Abuse classes in child care
Children as young as three need to be taught how to deal with the threat of sexual abuse, according to a WA educator.
After years of educating schoolchildren about sexual abuse, Holly-ann Martin is now taking her work into childcare centres.
Ms Martin, who runs child protection education organisation Safe4Kids, said statistics showed one in seven of all sexual assault victims were children under six, with four-year-olds at greatest risk.
As well as the threat of abuse by adults, Ms Martin said an increasing number of childcare centres had been contacting her because of children inappropriately touching other children.
“When I’m having to go into a childcare centre because a four-year-old has abused a three-year-old little girl, (it shows) we have to start as young as we can to get to children, ” she said. “Quite often it’s too late once they get to school.”
Ms Martin said she trained childcare workers and parents in strategies to help prevent child abuse, including safe and unsafe situations and touching, the correct anatomical names for body parts and how and from whom to seek help if necessary.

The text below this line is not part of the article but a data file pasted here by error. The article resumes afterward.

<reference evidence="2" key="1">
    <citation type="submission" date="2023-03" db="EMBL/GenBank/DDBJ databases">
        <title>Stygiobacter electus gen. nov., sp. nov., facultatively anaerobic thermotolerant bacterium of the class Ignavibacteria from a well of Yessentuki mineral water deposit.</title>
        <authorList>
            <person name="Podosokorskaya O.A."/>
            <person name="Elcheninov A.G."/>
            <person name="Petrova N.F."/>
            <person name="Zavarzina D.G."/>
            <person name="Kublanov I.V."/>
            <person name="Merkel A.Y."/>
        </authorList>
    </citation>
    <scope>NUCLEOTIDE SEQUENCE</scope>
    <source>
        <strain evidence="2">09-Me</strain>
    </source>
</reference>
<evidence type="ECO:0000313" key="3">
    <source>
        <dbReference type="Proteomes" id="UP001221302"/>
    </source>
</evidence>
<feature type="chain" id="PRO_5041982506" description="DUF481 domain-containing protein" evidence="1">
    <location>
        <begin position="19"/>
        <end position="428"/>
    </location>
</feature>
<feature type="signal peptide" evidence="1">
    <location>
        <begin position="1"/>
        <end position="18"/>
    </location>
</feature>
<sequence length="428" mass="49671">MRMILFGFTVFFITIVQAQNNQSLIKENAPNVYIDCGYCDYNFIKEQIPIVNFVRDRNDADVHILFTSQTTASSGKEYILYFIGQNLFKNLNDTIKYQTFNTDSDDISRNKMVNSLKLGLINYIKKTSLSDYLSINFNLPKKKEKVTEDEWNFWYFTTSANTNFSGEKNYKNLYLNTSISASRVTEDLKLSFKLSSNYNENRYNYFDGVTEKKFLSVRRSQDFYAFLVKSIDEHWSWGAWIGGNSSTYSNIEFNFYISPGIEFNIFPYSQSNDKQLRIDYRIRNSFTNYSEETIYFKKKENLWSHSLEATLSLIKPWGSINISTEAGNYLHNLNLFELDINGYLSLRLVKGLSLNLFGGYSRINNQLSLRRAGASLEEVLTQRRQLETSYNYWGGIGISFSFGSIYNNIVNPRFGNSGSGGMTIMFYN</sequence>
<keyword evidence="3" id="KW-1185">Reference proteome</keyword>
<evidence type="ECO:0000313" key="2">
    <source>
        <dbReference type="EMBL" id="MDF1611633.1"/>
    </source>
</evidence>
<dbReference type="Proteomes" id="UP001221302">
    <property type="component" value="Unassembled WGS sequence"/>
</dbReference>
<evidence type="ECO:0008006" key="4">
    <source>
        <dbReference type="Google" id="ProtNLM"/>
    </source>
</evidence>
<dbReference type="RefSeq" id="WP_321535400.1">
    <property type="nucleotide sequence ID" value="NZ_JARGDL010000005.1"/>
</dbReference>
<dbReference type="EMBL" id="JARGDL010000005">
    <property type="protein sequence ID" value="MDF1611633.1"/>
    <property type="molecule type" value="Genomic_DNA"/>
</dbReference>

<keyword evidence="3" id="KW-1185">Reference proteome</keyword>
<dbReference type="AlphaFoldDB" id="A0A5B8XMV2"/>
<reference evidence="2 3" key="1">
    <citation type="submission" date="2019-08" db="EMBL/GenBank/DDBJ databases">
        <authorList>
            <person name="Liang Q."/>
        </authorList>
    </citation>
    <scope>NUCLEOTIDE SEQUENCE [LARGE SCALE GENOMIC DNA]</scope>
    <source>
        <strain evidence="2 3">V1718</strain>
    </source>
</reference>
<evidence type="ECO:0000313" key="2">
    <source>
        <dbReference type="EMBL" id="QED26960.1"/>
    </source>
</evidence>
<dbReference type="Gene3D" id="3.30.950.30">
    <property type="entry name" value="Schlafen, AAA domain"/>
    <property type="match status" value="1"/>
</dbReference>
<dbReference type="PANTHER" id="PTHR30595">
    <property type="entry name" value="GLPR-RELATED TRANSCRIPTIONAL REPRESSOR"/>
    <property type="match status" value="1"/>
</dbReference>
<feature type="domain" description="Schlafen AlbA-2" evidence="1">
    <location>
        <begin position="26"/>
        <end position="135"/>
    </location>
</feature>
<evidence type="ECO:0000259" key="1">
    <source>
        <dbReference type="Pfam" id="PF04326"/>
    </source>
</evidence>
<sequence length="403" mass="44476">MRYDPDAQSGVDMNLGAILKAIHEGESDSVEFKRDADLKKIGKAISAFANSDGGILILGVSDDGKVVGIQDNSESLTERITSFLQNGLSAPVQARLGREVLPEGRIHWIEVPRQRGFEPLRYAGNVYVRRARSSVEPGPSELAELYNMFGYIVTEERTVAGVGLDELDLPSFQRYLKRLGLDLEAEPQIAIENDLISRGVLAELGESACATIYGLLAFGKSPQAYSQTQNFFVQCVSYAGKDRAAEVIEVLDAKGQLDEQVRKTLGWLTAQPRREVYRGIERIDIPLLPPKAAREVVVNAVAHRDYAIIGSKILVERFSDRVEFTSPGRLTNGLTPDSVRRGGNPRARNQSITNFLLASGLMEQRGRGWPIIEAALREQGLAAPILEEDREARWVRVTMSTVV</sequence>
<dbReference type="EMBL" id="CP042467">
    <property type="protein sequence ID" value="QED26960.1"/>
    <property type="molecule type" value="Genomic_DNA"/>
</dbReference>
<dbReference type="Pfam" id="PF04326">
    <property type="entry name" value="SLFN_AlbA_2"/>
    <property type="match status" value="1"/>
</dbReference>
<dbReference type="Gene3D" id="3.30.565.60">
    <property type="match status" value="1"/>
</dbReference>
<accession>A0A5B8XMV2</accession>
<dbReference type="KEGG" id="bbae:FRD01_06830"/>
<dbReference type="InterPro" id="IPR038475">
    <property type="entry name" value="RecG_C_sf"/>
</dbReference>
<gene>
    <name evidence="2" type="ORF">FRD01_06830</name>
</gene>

The former special school teaching assistant said childcare centres rarely had structured abuse prevention education programs that could also be passed on to parents.
“It’s simple things, asking to pick children up, asking to tickle them, ” she said.
“That’s how you teach consent. We can’t wait until they’re 13 and start talking about consent.”
Hayley Tonkin, manager of Bletchley Play & Learn in Southern River, said all staff were required to go through the Safe4Kids program to work in their centres.
Mother-of-two Sarah Yoo, whose three-year-old daughter attends Bletchley Play & Learn, did the Safe4kids program two months ago with a group of friends.
“For a lot of parents, it’s a frightening idea, ” she said.
“A lot of parents don’t want to think about it. I figured the more knowledge I have about this, the better.”
Tips for parents
- Use ‘safe’ and ‘unsafe’ to describe situations or touching.
- Use feeling words as often as possible to encourage your child to talk about their emotions.
- Don’t make your child kiss adults goodbye.
- Make time to listen to your child.
- Help your child establish a team of five adults they can talk to if they feel unsafe.
© The West Australian